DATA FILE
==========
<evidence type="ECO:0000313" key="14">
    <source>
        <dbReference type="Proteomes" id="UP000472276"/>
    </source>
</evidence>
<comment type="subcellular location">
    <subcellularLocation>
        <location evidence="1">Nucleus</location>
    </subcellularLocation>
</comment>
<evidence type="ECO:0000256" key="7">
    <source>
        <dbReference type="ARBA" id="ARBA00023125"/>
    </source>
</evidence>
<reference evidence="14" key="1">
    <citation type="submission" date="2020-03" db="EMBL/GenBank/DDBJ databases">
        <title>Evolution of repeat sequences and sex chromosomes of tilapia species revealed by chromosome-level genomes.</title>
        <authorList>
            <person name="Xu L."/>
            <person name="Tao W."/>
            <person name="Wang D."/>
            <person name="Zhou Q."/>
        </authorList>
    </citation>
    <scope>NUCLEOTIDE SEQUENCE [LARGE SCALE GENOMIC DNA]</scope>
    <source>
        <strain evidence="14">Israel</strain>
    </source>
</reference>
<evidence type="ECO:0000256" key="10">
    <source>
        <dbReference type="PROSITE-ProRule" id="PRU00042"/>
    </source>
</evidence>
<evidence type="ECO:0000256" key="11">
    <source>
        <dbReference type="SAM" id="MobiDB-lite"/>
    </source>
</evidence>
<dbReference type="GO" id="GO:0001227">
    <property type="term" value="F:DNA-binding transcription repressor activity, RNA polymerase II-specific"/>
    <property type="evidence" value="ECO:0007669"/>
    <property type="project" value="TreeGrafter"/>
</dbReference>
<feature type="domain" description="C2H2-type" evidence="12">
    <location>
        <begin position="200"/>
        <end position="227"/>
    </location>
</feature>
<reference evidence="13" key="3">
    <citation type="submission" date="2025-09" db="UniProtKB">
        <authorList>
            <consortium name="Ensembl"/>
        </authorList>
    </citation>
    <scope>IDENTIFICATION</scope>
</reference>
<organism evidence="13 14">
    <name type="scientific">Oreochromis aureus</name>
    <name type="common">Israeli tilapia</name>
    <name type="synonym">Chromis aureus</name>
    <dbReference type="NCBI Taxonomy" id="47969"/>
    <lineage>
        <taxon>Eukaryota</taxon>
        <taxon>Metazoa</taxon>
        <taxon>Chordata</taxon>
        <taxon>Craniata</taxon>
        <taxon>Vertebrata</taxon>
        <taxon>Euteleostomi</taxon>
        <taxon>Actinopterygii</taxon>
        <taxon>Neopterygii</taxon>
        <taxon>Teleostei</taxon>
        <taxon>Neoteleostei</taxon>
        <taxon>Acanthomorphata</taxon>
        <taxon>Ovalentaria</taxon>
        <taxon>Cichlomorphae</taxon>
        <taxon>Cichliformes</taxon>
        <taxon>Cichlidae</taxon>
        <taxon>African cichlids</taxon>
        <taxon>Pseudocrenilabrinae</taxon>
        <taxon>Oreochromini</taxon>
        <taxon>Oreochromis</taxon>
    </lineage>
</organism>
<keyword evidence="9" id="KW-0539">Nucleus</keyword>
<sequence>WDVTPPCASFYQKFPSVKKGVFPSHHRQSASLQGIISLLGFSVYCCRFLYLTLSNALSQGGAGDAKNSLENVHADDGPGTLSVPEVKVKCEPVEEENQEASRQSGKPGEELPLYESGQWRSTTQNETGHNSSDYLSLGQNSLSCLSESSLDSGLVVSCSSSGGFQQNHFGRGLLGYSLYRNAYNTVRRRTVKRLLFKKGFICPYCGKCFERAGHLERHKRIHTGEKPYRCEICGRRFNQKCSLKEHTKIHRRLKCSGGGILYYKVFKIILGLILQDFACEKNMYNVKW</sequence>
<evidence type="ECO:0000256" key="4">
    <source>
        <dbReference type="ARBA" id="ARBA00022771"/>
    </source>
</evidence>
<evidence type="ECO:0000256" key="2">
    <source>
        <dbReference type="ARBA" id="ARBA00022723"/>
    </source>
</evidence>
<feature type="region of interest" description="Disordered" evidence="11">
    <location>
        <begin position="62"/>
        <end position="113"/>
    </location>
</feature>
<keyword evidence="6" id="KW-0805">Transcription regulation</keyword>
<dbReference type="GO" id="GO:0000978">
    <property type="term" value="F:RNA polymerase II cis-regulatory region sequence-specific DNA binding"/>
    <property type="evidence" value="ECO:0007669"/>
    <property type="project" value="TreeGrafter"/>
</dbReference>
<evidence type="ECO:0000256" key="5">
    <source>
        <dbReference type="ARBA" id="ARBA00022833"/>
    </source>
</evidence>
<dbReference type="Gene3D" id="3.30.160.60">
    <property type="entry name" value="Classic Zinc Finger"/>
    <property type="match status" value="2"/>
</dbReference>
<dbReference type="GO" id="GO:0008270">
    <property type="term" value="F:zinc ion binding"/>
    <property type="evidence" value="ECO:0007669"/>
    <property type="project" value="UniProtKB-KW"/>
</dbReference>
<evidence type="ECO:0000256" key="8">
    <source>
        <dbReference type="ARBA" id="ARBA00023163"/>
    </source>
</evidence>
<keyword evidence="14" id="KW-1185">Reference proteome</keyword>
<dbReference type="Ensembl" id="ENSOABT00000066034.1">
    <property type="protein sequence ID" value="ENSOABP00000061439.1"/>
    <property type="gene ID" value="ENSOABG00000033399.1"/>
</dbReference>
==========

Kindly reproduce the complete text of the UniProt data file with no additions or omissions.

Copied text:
<evidence type="ECO:0000313" key="14">
    <source>
        <dbReference type="Proteomes" id="UP000472276"/>
    </source>
</evidence>
<comment type="subcellular location">
    <subcellularLocation>
        <location evidence="1">Nucleus</location>
    </subcellularLocation>
</comment>
<evidence type="ECO:0000256" key="7">
    <source>
        <dbReference type="ARBA" id="ARBA00023125"/>
    </source>
</evidence>
<reference evidence="14" key="1">
    <citation type="submission" date="2020-03" db="EMBL/GenBank/DDBJ databases">
        <title>Evolution of repeat sequences and sex chromosomes of tilapia species revealed by chromosome-level genomes.</title>
        <authorList>
            <person name="Xu L."/>
            <person name="Tao W."/>
            <person name="Wang D."/>
            <person name="Zhou Q."/>
        </authorList>
    </citation>
    <scope>NUCLEOTIDE SEQUENCE [LARGE SCALE GENOMIC DNA]</scope>
    <source>
        <strain evidence="14">Israel</strain>
    </source>
</reference>
<evidence type="ECO:0000256" key="10">
    <source>
        <dbReference type="PROSITE-ProRule" id="PRU00042"/>
    </source>
</evidence>
<evidence type="ECO:0000256" key="11">
    <source>
        <dbReference type="SAM" id="MobiDB-lite"/>
    </source>
</evidence>
<dbReference type="GO" id="GO:0001227">
    <property type="term" value="F:DNA-binding transcription repressor activity, RNA polymerase II-specific"/>
    <property type="evidence" value="ECO:0007669"/>
    <property type="project" value="TreeGrafter"/>
</dbReference>
<feature type="domain" description="C2H2-type" evidence="12">
    <location>
        <begin position="200"/>
        <end position="227"/>
    </location>
</feature>
<reference evidence="13" key="3">
    <citation type="submission" date="2025-09" db="UniProtKB">
        <authorList>
            <consortium name="Ensembl"/>
        </authorList>
    </citation>
    <scope>IDENTIFICATION</scope>
</reference>
<organism evidence="13 14">
    <name type="scientific">Oreochromis aureus</name>
    <name type="common">Israeli tilapia</name>
    <name type="synonym">Chromis aureus</name>
    <dbReference type="NCBI Taxonomy" id="47969"/>
    <lineage>
        <taxon>Eukaryota</taxon>
        <taxon>Metazoa</taxon>
        <taxon>Chordata</taxon>
        <taxon>Craniata</taxon>
        <taxon>Vertebrata</taxon>
        <taxon>Euteleostomi</taxon>
        <taxon>Actinopterygii</taxon>
        <taxon>Neopterygii</taxon>
        <taxon>Teleostei</taxon>
        <taxon>Neoteleostei</taxon>
        <taxon>Acanthomorphata</taxon>
        <taxon>Ovalentaria</taxon>
        <taxon>Cichlomorphae</taxon>
        <taxon>Cichliformes</taxon>
        <taxon>Cichlidae</taxon>
        <taxon>African cichlids</taxon>
        <taxon>Pseudocrenilabrinae</taxon>
        <taxon>Oreochromini</taxon>
        <taxon>Oreochromis</taxon>
    </lineage>
</organism>
<keyword evidence="9" id="KW-0539">Nucleus</keyword>
<sequence>WDVTPPCASFYQKFPSVKKGVFPSHHRQSASLQGIISLLGFSVYCCRFLYLTLSNALSQGGAGDAKNSLENVHADDGPGTLSVPEVKVKCEPVEEENQEASRQSGKPGEELPLYESGQWRSTTQNETGHNSSDYLSLGQNSLSCLSESSLDSGLVVSCSSSGGFQQNHFGRGLLGYSLYRNAYNTVRRRTVKRLLFKKGFICPYCGKCFERAGHLERHKRIHTGEKPYRCEICGRRFNQKCSLKEHTKIHRRLKCSGGGILYYKVFKIILGLILQDFACEKNMYNVKW</sequence>
<evidence type="ECO:0000256" key="4">
    <source>
        <dbReference type="ARBA" id="ARBA00022771"/>
    </source>
</evidence>
<evidence type="ECO:0000256" key="2">
    <source>
        <dbReference type="ARBA" id="ARBA00022723"/>
    </source>
</evidence>
<feature type="region of interest" description="Disordered" evidence="11">
    <location>
        <begin position="62"/>
        <end position="113"/>
    </location>
</feature>
<keyword evidence="6" id="KW-0805">Transcription regulation</keyword>
<dbReference type="GO" id="GO:0000978">
    <property type="term" value="F:RNA polymerase II cis-regulatory region sequence-specific DNA binding"/>
    <property type="evidence" value="ECO:0007669"/>
    <property type="project" value="TreeGrafter"/>
</dbReference>
<evidence type="ECO:0000256" key="5">
    <source>
        <dbReference type="ARBA" id="ARBA00022833"/>
    </source>
</evidence>
<dbReference type="Gene3D" id="3.30.160.60">
    <property type="entry name" value="Classic Zinc Finger"/>
    <property type="match status" value="2"/>
</dbReference>
<dbReference type="GO" id="GO:0008270">
    <property type="term" value="F:zinc ion binding"/>
    <property type="evidence" value="ECO:0007669"/>
    <property type="project" value="UniProtKB-KW"/>
</dbReference>
<evidence type="ECO:0000256" key="8">
    <source>
        <dbReference type="ARBA" id="ARBA00023163"/>
    </source>
</evidence>
<keyword evidence="14" id="KW-1185">Reference proteome</keyword>
<dbReference type="Ensembl" id="ENSOABT00000066034.1">
    <property type="protein sequence ID" value="ENSOABP00000061439.1"/>
    <property type="gene ID" value="ENSOABG00000033399.1"/>
</dbReference>